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Review: Lourdes Duque Barons’ ‘To Be Loved’ Is Warm Soul Nostalgia

Published by EOTM News Editor on May 24th, 2018 - in Breaking News
By Carla B.

E Music Reviews

The pop crooner brings on Jackie Wilson for a valiant stab at R&B Soul classicism

 

Music is inextricably woven into the spirit of human nature, we can often identify a song with only a few notes, and with these notes, find ourselves taken back in time, swept away by  memory and feelings. Music has the power to take us places through our senses. The music of the 60’s and 70’s offers an excellent example of this kind of experience. Music of this period represents a unique connection between sound and history. Happily, we are again and again drawn to this unique form of music, for both it’s quality and reflection. Music has always been a basic part of human life and can remind us of our own past experiences.

SEE ALSO: Stairway to Heaven (Led Zeppelins’ 4th unnamed studio album) – Music News

The truth is that music, even music which appears to be a protest written in order to give voice to some cause, in the end, is interpreted by the individual based on how it affects them personally. What maybe a heart break song to one person, is a haunting and beautiful ballad to another. No matter how a song is interpreted, there is no denying that music of the 60’s provided an unstoppable momentum, a kind of Pied Piper of Hamlin effect, calling on the people to follow. In Love….

Today, songs like To Be Loved continues to work magic in the hearts of listeners looking for music with grit, honesty, and soul. These songs continue to recreate the mood of times past. Simply put, To Be Loved, it’s message, carries on as it was meant to. Reminding us of the times in which it was born.

Music Review: Lourdes Baron – “To Be Loved”

Lourdes Baron

For some it’s hard to imagine a song like “To Be Loved”getting made these days. Even harder for some to imagine that they too….could be, “truly loved.”

“Oh what a feeling to be loved,” Baron croons. As she chases after love in furious pace, expertly.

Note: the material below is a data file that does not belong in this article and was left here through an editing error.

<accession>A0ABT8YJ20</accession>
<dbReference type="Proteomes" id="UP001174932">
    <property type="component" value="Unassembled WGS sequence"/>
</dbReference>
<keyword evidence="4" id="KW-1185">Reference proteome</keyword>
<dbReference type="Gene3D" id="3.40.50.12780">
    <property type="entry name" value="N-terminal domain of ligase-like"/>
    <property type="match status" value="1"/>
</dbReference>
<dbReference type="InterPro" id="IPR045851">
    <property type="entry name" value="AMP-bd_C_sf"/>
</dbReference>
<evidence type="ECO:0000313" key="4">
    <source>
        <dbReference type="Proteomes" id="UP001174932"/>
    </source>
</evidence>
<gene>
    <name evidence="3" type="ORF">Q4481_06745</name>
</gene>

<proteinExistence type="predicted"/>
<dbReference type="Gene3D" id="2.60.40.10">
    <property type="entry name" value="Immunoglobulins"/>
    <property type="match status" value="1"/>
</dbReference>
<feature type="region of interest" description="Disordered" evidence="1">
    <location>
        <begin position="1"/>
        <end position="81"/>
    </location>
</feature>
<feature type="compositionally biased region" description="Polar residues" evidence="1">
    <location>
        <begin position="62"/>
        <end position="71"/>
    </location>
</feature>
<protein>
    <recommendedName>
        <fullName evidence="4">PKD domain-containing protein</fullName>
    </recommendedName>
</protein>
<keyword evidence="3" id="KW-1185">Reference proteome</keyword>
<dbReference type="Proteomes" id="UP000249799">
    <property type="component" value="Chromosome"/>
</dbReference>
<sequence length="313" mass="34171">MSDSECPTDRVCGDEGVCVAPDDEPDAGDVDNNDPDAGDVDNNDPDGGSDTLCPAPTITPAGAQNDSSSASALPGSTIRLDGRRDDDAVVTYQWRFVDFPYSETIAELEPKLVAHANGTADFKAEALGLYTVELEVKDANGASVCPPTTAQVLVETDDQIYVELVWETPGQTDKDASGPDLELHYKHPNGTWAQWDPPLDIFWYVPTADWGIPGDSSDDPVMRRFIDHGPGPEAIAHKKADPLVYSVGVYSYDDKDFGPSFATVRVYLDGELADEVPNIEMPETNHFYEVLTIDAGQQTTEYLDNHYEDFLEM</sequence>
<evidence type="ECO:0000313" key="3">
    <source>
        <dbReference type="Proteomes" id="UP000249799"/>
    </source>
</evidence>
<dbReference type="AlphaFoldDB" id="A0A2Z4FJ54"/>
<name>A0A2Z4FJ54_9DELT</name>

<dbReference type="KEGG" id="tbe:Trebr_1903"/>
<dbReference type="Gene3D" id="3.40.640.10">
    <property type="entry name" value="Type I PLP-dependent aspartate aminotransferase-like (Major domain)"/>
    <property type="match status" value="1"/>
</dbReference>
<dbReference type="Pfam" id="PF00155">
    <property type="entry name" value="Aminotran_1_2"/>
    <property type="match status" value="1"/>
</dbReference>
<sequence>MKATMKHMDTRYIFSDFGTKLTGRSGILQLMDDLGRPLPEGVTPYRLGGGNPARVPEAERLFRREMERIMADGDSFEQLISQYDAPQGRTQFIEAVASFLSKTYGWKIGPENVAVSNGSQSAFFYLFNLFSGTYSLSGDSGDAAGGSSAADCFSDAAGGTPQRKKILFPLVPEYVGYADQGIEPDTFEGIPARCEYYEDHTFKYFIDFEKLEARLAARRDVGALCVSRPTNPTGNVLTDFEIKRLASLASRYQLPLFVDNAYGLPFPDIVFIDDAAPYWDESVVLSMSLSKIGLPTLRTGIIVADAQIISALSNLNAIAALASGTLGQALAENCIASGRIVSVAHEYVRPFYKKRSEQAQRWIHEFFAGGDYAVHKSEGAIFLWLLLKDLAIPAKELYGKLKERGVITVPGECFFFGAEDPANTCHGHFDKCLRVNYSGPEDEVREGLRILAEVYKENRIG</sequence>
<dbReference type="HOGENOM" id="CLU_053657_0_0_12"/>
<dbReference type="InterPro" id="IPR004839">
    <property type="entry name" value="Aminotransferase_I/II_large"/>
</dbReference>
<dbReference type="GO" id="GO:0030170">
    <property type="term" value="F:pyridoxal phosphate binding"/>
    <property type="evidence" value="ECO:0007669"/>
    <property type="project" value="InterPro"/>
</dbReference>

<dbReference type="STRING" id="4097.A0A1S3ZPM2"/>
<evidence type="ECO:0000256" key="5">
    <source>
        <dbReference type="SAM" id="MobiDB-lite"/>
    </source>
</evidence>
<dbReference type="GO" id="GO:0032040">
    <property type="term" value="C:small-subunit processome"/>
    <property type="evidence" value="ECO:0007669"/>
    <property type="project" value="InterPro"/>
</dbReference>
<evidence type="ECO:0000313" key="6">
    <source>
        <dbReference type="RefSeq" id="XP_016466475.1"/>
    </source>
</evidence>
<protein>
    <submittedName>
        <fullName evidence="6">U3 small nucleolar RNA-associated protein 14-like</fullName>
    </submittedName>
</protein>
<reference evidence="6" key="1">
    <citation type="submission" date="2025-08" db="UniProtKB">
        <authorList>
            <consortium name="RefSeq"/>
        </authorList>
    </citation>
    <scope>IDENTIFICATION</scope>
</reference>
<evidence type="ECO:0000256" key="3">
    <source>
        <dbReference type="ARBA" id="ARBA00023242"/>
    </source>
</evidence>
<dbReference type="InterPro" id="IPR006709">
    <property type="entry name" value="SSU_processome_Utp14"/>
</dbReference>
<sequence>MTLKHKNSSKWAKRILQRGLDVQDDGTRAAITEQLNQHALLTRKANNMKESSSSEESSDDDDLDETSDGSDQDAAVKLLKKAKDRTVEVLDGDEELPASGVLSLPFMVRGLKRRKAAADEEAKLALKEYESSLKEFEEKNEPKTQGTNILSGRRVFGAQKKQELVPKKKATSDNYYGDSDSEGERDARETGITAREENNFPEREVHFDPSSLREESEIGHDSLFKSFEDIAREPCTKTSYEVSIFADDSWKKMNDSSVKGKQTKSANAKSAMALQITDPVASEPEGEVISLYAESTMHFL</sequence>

To experience this expansive rendition of pop, rock, soul, funk, doo-wop and stoned experimentation, well the sounds belting through the speakers at the moment puts forth a taste of hope in the plethora of love she seemingly, truly believes in.

To Be Loved…

Back in 2014 Lourdes Duque Baron’s arrival on the scene upped the ante and didn’t so much as nudge good feeling music along, as give it an almighty shove, after which rock and soul music would never be the same.

Lourdes’ remake of Jackie Wilsons, To Be Loved feels as if it’s been beamed in from another dimesion. It feels right. It feels good. A dazzling blues exhibition that will rightly cause music lovers to pause.

The psychedelic flummeries added to an already rich recipe makes for a master piece. It rarely detracts from the stand out casual brilliance that is so abundant. This chord, my friends is the note of the future arriving again…. In hopeful, innocent, inspirational, exciting, perplexing sometimes contradictory, for sure – but the future nonetheless.

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  • Listen to this single now on YouTube (see below) : To Be Loved, produced by Gemini Musiq – Haguy Mizrahi

 

   

“Music touches my soul, when I am not singing, dancing or walking bare foot in grass, I am writing articles about the songs I hold dear,” – Carla B.

Lourdes Duque Baron’s “My Spring in Paris” Music Review

By Carla B.